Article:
The everyday realities of life and social settings are key themes of Paul Kranzler’s photographs. Kranzler likes to capture people he knows in their surroundings, his next- door neighbours for instance in the work entitled Land of Milk and Honey (2005), or a young man and his family in Tom (2007). In the series entitled Brut (2010) that followed these projects the artist focused on his own relatives, his parents, grandparents, aunts, and siblings. Valley expands on Brut both thematically and formally, with Kranzler focusing in even more as he photographs his own nuclear family in their home and living environment outside Linz. His partner and children are captured mainly using Kranzler’s typical medium format. In this group of works as in the previous works mentioned above, he again combines portraits with still-life-like details of home interiors and with landscape views to visualise the living environment. While the depiction of spatial context in Land of Milk and Honey and Tom with its socio-documentary style served to characterise the living conditions of the protagonists, here it suggests the personal experience of the artist’s own home and family. And while the setting is captured through architecture photographs of the family’s home or photographs of the residential estate on which it is located, it is rendered for the most part extremely subjectively. Not only does Kranzler photograph incidental motifs such as a braid of hair, an illuminated children’s tent or a corner of the garden, he also alienates individual motifs, for instance by producing sparks with a lighter during a long-term exposure; in the image they are then rendered as abstract flecks of colour. The artist also likes to zoom in very close to his motifs. Due to the tight cropping, people and objects are often captured merely as a visual fragment. The question of whether this particular perspective that emphasises detail is founded on an exploration of the technical conditions of the camera and the documentary nature of photography immanent in the medium itself can only be hinted at here. In any case, by using these formal means, the artist inscribes himself in his photographs and gives expression to a specifically subjective perspective that tends to visualise more personal impressions and moods than factually replicating a reality of life. This approach is further accentuated by the mosaic-like sequence of the photographs. Professionally composed photos and snapshots alternate, evoking not so much a causal narrative as an associative reading. In Land of Milk and Honey Kranzler used a bright camera flash much in the same way as Manfred Willmann in his classic volume Das Land (1981–93), but here the light is more subtle, due to the long-term exposure and the indirect lighting. As a result Valley is characterised by a poetic basic tone, which according to the artist, is due not least to the fact that here he is photographing his own family. While the work can be read as an autobiographical self-observation, its appeal lies in the fact that, over and beyond a purely subjective perspective, Kranzler replicates places and moods that will certainly be familiar to many spectators. The home itself and the neighbourhood are prototypical of the unspectacular suburbs to be found in Austrian conurbations; the bathroom decorated with pale pink tiles is characteristic of interiors from the 1980s. And so Valley alternates between a photo essay and an expanded (family) portrait, and in terms of content between a characteristic image of Austria and private introspection.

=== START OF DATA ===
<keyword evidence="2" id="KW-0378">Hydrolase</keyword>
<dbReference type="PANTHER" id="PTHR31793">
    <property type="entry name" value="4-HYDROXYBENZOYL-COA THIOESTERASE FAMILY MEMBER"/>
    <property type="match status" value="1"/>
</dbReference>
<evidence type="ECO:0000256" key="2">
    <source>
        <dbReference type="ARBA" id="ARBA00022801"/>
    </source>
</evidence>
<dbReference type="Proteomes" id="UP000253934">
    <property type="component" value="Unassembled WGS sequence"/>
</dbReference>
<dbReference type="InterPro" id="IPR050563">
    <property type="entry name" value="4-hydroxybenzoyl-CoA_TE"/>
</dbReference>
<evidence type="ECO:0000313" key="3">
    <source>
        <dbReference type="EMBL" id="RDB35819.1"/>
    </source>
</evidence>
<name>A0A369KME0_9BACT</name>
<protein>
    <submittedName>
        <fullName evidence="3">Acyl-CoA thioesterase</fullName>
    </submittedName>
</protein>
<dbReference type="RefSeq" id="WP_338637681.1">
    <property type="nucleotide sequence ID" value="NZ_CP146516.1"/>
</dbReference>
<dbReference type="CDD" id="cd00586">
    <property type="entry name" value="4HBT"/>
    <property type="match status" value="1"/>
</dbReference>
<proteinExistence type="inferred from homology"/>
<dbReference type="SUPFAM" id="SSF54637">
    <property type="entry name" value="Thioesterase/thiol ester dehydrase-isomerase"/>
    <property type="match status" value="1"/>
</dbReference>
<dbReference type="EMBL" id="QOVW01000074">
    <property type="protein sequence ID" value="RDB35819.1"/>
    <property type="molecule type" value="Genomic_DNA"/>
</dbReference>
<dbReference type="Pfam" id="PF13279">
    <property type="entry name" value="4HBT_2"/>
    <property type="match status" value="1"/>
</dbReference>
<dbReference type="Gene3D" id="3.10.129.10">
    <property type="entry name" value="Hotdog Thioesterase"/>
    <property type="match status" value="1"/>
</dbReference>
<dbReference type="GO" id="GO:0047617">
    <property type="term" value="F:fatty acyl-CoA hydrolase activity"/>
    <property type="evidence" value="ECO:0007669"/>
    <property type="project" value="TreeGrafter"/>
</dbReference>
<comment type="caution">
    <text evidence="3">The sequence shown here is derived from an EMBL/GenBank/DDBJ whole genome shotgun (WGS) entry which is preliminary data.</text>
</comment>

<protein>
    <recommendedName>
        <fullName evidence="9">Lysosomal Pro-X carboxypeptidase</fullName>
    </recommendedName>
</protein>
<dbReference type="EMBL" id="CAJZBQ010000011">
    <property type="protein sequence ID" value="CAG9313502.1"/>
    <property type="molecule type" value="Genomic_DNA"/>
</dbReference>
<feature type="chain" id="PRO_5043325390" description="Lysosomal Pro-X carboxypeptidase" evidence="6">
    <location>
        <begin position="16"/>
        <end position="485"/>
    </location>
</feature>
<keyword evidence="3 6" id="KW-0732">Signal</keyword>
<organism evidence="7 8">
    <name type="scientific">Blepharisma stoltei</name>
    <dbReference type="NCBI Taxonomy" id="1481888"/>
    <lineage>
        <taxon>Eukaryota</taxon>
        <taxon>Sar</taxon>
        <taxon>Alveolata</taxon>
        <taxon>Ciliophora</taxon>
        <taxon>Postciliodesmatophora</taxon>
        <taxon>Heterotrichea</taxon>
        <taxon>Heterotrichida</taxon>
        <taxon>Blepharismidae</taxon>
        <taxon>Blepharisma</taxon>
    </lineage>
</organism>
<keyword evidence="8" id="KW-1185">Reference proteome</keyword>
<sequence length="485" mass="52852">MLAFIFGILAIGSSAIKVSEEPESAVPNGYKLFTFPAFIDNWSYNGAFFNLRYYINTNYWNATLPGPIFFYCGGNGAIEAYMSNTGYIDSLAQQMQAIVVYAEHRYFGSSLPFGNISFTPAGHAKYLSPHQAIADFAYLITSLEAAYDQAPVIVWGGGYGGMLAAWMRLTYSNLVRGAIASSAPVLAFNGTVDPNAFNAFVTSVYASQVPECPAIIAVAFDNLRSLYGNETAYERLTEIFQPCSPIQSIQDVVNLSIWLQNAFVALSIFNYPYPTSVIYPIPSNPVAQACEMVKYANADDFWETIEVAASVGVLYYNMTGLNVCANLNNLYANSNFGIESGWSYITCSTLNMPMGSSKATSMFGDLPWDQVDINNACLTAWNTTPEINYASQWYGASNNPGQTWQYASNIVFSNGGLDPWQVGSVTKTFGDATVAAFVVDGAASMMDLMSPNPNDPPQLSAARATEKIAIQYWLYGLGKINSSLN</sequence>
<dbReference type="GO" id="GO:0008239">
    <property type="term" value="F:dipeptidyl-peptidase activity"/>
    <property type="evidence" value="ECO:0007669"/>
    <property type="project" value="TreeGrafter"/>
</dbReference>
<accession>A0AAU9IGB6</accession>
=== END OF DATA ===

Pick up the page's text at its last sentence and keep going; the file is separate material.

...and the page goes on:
Walter Moser is a photo historian. He studied art history in Vienna and Rome and since 2011 he is the director of the photographic collection of the Albertina in Vienna. Publications and exhibitions on the history of photography: Film-Stills. Fotografien zwischen Werbung, Kunst & Kino.